Although I do not speak for him, it would seem that Mr. Allenbaugh joins me in waiting for some sensible explanation for this otherwise inexplicable federal frolic to show up.
Posted by: Bill Otis | Feb 10, 2013 1:33:59 PM
I note that Doug had a huge beef with your earlier C & C post. I find it interesting that Doug will try to take issue with you, but uncritically pass along one of his colleagues' fantasy of a guy in an orange jumpsuit engaged in a swearing contest with cops in front of a jury. Some serious dishonesty there---and Doug stood mute.
If he's going to call people out, let's see him address why he was mute earlier.
Posted by: federalist | Feb 10, 2013 3:41:02 PM
"...waiting for some sensible explanation for this otherwise inexplicable federal frolic to show up."
Penalties are fixed before the fact by lawmakers for crimes, which is a time when the problem is not fully knowable. They are intended to forestall conduct of a particular kind in the future. Penalties are imposed by judges after the fact to maintain the credibility of the State's earlier threat.
Punishments are set after the fact by judges for criminal offenses, but within a range that was determined by lawmaker before the fact. In other words, the problem unfolds over time.
Crimes are wrong; offenses are bad. A "criminal offense" is a modifier-head conceptional combination. Criminal offenses are both wrong and bad. How bad has to be determined after the fact.
Penalties have become known as "mandatory minimums" because lawyers generally do not differentiate between crimes and offenses, and between penalties and punishment.
Penalties make sense in a theoretical sense, but they are of questionable value as a workable deterrent. There is nothing in this case to suggest that the feds misused their discretion for religious reasons. In fact they were trying to forestall hate crimes of a particular kind at some time in the future. The overreach here was on the part of the lawmakers. They too did not distinguish between penalties and punishments.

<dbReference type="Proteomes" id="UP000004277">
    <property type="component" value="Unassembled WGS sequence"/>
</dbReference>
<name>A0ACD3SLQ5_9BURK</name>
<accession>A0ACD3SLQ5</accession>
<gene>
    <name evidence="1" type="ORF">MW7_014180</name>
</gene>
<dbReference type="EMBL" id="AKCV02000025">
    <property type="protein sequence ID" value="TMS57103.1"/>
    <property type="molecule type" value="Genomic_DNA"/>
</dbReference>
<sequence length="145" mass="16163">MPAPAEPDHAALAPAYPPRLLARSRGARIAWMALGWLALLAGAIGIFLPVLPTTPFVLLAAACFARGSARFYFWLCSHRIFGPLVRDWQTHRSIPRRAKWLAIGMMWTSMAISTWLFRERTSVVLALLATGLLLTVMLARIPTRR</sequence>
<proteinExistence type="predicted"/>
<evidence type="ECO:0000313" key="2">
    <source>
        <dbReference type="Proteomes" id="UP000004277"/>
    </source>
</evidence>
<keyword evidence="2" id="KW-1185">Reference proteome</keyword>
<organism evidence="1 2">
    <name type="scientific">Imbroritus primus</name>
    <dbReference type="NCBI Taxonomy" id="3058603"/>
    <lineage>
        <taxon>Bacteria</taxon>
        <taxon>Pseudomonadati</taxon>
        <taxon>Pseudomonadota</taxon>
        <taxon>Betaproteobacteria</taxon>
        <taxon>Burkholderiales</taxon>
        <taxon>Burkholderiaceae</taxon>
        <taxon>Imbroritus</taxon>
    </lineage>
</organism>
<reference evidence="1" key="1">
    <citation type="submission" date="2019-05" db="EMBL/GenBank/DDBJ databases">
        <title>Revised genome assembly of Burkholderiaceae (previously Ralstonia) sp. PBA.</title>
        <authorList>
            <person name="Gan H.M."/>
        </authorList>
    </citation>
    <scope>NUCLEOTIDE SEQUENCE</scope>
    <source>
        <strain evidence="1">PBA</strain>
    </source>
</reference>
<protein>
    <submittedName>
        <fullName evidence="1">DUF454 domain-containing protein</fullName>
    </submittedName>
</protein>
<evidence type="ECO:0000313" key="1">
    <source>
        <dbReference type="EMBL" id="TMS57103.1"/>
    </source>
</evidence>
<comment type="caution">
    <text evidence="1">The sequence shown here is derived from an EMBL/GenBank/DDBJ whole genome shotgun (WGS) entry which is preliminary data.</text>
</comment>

Posted by: Tom McGee | Feb 10, 2013 5:20:25 PM
While religion might be a distinguishing factor, the problem is that religion only has some explanatory force as the motivating factor if one can make a plausible case for its explanatory force. Otherwise, it is just as plausible (and I think equally doubtful) that this prosecution was motivated by the fact that, unlike most other cases, these crimes were committed by the Amish, or that these crimes involved beard-cutting (among other harms). I won't rehash them all here, but BHC had a lot of very serious (and I think damning) questions about how this plausibly fit into an anti-religion agenda, or is even anti-religious. It is entirely unclear how it could be part of any actual plan, or what that plan is, given that such prosecutions are so very rare (i.e., what does a once- or twice-in-an-administration prosecution really accomplish to pursue some agenda). It is unclear how fair deals with 15 of 16 defendants, all of whom are religious, are consistent with that religious bias. It is unclear how the protection of dozens of victims of religious persecution, and ensuring that those victims can freely practice their religion, is consistent with hostility. Most importantly, it is unclear how seeking a harsh sentence against this single, unique defendant harms religion. I'm not even sure I understand how it has any effect on religion. It has effect on this man--and this man only--who did something criminal. It has no effect on any other person, religious or otherwise, who does not engage in criminal activity in the course of practicing religion or anything else.
As for federal overreach, this is really nothing new. Thousands of CP and drug cases that used to be local matters are now handled by AUSA's. In the Bronxmeyer case, for instance, involving a sports coach and some of his students, I'd say the only reason the matter went federal was a combination of a great press release and a substantial sentence. Maybe in DDC and SDNY are the feds still selective (in SDNY, they generally prosecute CP bigwigs only, whereas in NDNY, they have a policy of taking all CP cases from the locals, and very, very rarely defer to state prosecutors), but in others, they are hungry for cases, especially where there is something press-worthy. I don't see this as unique on those terms, as the press appeal of these cases is large. Indeed, given that oppression of religious expression was involved, I'm not surprised the feds would want to get the press. I don't think these worthy reasons for making federal cases out of everything, but I also don't see them as unique to this one.